Fluvial Design Guide Overview

The Fluvial design guide is aimed at professional staff engaged in the design process from the early stages of looking at alternative solutions through to the delivery of the outputs of design for the construction, maintenance, refurbishment or alteration of flood defence or land drainage assets. The guide is thus intended to be used by both designers and asset managers. In the field of flood risk management, the management of existing assets (including their ultimate replacement or disposal) is probably more important than the design of new works – simply because there are so many of them.

The design of any engineering works is an iterative process and the design of works in the fluvial environment is no exception. It is rarely possible to go through the design process without having to step back and re-examine earlier decisions. In addition, a series of related activities run in parallel with the development of the design and feed into it. These include the consideration of risks and uncertainties, the collection of data and consultation with stakeholders. There is also the need to understand the approvals process and the securing of funds for the works. Recognition of these related activities is the key to successful delivery of the outputs of design, though not fundamental to the design process.

The aim of this guide

The aim of this guide is to give you enough information so that you can understand the fundamentals of the problem you are facing and thus appreciate when you can solve it yourself and when you need to seek advice from an expert. If you have to take the latter course, the guide should give you enough understanding to ask the expert the right questions and to make sense of the advice given.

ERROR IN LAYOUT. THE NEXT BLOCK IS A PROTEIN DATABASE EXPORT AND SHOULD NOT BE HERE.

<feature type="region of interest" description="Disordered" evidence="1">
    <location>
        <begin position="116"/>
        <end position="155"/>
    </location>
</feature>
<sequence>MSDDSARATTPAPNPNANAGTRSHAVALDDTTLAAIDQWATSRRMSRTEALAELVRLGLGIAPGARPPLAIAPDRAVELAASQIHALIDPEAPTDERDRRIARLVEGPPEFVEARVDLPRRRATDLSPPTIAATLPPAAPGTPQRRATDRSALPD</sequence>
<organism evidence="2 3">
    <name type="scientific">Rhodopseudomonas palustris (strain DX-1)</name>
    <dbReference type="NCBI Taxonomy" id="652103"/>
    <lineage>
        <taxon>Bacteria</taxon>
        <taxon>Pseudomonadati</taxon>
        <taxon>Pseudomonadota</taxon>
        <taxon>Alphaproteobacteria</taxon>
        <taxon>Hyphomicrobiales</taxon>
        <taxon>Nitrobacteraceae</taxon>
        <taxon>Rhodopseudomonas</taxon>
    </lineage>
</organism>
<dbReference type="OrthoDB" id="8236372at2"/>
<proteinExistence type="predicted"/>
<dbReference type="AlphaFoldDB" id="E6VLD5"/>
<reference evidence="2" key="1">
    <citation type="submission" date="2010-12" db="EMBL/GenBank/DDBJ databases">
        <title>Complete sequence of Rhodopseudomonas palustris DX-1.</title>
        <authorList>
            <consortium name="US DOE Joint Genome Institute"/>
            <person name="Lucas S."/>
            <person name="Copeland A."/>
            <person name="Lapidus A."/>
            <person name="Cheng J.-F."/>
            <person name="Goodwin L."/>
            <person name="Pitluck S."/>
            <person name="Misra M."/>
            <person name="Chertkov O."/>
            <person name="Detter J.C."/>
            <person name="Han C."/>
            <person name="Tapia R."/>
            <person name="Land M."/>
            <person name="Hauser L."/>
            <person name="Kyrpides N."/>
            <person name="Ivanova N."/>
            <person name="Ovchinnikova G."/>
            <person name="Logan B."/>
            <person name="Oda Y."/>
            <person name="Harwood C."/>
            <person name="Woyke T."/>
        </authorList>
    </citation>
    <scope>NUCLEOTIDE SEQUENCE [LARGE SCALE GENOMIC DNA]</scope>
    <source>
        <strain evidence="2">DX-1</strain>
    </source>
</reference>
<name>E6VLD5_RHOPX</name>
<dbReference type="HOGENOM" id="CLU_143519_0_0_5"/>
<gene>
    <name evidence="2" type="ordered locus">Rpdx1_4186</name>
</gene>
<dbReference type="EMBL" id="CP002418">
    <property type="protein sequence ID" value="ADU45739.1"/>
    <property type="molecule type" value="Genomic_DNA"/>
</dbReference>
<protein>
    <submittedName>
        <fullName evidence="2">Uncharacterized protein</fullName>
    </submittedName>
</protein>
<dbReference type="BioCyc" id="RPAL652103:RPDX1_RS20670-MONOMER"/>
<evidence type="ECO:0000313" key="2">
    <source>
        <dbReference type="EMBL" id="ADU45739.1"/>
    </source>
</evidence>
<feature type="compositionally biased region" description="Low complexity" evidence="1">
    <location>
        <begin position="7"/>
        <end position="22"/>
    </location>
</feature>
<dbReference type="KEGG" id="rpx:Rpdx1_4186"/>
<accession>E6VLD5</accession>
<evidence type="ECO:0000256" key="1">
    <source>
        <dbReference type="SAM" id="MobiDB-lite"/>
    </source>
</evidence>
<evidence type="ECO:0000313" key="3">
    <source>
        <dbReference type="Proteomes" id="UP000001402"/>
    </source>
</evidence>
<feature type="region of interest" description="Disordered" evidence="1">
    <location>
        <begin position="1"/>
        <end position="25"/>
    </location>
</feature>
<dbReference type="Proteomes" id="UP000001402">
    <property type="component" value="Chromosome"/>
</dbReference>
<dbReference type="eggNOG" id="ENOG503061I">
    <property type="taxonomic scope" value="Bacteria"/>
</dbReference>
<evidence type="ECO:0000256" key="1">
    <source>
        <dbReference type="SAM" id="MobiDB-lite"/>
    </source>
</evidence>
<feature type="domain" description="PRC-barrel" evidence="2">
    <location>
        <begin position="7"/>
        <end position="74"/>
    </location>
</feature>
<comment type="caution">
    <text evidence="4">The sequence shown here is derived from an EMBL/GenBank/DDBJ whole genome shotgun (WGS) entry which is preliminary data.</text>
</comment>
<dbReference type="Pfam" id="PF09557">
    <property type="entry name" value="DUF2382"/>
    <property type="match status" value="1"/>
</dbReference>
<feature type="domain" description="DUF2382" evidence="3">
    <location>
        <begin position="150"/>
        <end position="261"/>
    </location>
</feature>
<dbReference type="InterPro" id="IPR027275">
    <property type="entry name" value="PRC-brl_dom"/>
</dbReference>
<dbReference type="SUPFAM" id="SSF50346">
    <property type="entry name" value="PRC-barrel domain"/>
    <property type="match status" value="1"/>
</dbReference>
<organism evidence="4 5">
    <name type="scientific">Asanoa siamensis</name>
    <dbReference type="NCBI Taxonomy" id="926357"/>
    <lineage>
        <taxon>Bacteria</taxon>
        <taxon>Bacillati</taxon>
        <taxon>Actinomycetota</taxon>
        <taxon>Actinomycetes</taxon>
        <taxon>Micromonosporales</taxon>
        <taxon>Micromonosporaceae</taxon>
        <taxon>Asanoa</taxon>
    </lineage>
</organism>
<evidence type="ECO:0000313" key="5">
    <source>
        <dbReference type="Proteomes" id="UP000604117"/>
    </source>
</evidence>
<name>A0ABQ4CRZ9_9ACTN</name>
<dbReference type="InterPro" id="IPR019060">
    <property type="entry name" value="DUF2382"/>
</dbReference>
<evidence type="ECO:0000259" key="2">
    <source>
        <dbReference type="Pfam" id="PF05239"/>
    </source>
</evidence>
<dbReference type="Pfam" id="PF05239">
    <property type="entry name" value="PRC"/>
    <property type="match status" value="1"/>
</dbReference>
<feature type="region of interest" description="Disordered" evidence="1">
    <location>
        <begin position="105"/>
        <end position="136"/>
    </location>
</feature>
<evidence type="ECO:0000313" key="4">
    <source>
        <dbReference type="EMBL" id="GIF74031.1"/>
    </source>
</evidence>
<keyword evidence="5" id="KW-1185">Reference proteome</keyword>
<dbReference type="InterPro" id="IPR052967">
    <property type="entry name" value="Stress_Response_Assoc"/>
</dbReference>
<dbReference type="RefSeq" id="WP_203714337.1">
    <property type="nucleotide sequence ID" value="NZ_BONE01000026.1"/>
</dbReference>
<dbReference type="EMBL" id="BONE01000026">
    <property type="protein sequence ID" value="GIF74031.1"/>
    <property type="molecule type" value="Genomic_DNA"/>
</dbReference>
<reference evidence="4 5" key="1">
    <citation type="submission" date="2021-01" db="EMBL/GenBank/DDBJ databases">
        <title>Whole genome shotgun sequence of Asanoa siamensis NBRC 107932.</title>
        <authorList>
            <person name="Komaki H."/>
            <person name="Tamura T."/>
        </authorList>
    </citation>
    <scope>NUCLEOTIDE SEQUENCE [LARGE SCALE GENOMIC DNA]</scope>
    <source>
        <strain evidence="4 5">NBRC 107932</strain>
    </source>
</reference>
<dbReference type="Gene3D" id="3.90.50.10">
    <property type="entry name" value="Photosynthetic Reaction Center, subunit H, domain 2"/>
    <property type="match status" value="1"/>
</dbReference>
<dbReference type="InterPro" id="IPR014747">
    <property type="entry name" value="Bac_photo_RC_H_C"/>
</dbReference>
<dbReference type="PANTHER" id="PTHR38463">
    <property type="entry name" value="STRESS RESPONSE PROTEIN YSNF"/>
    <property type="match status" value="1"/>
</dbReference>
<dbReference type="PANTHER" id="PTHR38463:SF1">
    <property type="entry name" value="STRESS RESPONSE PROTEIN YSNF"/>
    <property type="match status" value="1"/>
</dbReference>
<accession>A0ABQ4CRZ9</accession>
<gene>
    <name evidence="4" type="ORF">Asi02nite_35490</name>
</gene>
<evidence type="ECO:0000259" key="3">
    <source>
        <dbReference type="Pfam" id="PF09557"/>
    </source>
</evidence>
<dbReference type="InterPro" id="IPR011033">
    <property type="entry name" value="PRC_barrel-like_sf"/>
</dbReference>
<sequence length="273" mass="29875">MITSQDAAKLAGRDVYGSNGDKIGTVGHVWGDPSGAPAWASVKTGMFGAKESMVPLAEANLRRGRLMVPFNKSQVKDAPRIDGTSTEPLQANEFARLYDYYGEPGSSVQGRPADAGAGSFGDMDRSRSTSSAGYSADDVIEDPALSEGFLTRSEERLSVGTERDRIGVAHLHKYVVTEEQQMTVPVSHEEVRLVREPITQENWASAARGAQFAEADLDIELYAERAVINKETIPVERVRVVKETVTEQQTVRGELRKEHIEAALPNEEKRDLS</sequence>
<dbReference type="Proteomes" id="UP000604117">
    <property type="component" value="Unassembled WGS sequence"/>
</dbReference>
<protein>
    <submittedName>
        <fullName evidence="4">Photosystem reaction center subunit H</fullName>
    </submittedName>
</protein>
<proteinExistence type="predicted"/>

The scope of this guide

The scope of this guide is generally limited to what can be termed ‘interventions’ in the fluvial environment. This includes both ‘hard engineering’ and ‘soft engineering’ as well as maintenance interventions such as de-silting, vegetation control and the repair of structures.

The guide is intended primarily for situations where flood risk management or land drainage is an important issue and a driver for action. It aims to support delivery of fluvial design in line with government policy, as set out in Defra’s flood management strategy, Making space for water.

The fluvial environment

It is not possible to design appropriate engineering works in rivers and watercourses without an understanding of the fluvial environment in its widest sense. The need for this approach becomes apparent if we consider what we mean by ‘appropriate engineering works’. In the past, success was often judged on the hydraulic function alone – for example, in terms of ability to carry ‘the design flood’ without damage. Nowadays, hydraulic performance is acknowledged as only one of the criteria on which success should be judged, alongside considerations of ecology, geomorphology, landscape and amenity, as well as social acceptability.

In the context of flood risk management, it is helpful to examine flooding mechanisms in terms of a source–pathwayreceptor model in which the source is rainfall, the pathways are the many routes taken by flowing water, and the receptors are the people, buildings, infrastructure and environment at risk from flooding. This guide deals mostly with the source and pathway elements of the model.

Risk and uncertainty